As oil drops below $55 a barrel, speculation is growing that the central bank of western Europe’s biggest crude producer will need to cut rates again.
A 54% slump in Brent crude since a June high has pummelled the offshore industry in Norway, where oil and gas make up 22% of gross domestic product.
Over the same period the krone has lost about 20% against the dollar and 8% against the euro. The OBX benchmark stock index is down about 12%.
The central bank delivered a surprise rate cut last month it said was triggered by plunging crude prices.
Since then the oil price development has proven even worse than the central bank anticipated. In an interview yesterday, Governor Oeystein Olsen said $55 oil is “clearly lower” than expected in December.
At Norway’s biggest bank, DNB ASA (DNB), economists say Olsen will need to reduce rates again in June from 1.25&. “The weaker krone buys Norges Bank some time before they make another cut,” Kjersti Haugland, an analyst at DNB, said.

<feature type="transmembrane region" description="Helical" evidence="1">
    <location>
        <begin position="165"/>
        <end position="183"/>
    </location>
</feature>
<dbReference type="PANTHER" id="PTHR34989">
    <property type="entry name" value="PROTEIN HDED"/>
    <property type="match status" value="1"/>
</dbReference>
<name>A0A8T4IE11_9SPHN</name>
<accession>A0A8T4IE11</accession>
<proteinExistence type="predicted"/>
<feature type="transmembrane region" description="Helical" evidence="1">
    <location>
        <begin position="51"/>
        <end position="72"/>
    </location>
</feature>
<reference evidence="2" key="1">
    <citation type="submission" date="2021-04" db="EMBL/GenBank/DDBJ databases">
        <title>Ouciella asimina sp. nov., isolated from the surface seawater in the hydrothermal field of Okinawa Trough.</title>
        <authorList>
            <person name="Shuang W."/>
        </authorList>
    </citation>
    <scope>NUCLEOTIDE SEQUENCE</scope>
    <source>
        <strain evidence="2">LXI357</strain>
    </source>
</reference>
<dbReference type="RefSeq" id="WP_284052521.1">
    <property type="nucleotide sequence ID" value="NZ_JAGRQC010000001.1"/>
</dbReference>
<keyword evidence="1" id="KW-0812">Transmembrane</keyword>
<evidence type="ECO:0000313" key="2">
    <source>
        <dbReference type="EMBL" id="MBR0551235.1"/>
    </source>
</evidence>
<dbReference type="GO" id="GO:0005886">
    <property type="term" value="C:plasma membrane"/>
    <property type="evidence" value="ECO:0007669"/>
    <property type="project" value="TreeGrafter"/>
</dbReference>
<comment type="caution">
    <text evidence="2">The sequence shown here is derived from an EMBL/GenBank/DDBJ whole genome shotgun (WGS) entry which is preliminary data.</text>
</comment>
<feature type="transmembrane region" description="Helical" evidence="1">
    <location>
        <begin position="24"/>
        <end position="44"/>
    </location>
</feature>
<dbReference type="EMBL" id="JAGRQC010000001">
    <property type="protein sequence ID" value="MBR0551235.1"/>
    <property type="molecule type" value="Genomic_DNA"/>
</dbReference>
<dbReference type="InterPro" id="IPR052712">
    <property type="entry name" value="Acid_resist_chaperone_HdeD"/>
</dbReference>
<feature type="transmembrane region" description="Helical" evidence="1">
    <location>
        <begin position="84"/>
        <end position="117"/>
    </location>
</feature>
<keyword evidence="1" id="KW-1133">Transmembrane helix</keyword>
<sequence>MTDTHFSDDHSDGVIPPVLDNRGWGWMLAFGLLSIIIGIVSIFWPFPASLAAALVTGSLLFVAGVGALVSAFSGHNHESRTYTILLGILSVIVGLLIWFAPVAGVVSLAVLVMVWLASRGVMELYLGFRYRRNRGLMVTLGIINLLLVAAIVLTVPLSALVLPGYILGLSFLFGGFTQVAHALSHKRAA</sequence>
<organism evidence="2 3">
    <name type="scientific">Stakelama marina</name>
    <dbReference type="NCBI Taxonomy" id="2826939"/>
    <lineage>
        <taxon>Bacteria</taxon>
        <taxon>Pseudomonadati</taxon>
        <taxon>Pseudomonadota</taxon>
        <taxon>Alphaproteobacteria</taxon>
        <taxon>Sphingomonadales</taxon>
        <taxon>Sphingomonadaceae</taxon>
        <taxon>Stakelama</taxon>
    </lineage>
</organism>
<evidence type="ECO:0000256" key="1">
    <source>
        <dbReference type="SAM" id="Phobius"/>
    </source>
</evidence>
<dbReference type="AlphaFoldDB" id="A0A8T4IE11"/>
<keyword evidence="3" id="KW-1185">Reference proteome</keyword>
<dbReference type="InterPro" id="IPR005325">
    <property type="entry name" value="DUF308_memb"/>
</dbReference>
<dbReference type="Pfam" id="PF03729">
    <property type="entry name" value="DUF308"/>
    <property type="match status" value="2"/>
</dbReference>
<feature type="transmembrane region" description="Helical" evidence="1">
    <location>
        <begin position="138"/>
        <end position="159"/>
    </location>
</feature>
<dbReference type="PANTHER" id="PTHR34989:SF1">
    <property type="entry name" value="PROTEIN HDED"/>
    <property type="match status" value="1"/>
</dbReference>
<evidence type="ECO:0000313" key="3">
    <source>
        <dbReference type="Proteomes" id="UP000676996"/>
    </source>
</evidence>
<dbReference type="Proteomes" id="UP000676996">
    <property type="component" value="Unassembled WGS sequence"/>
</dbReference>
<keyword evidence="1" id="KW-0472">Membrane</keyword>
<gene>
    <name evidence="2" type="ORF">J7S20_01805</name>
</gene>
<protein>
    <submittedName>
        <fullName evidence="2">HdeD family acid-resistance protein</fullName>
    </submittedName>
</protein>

After lowering rates for the first time in almost three years on December 11, Olsen said he sees a “50-50 chance” of more easing this year.
Nordea Bank AB (NDA), Scandinavia’s biggest bank, says that means another two reductions, bringing the benchmark deposit rate to 0.75%.
The central bank, which also oversees Norway’s $850 billion sovereign wealth fund, plans to provide more detail on how oil prices will shape its policy in March, Olsen said.
Brent crude will need to trade above $70 a barrel before pressure on monetary policy abates, Olsen said in a December 12 interview.
Since then, the price of oil has dropped 14% to its lowest level in more than five years.
Yet thanks to a weaker krone, Norway is one of the few places in Europe that isn’t facing the specter of deflation.
Annual consumer prices in Scandinavia’s richest economy, adjusting for taxes and energy, probably reached the central bank’s 2.5 percent target last month, according to a survey of economists.
Olsen signaled last month he may be willing to tolerate faster inflation for a time.
“We expect that inflation will accelerate and for a period lie above the inflation target — largely because of a significant weakening of the krone — and then return toward the target,” he said.
For now, slumping crude prices haven’t produced “any drama” in the labor market, Olsen said. A report showed registered unemployment rose to 2.7% in December from 2.6% the previous month.
“We keep the view that we have presented, that unemployment will gradually rise,” he said.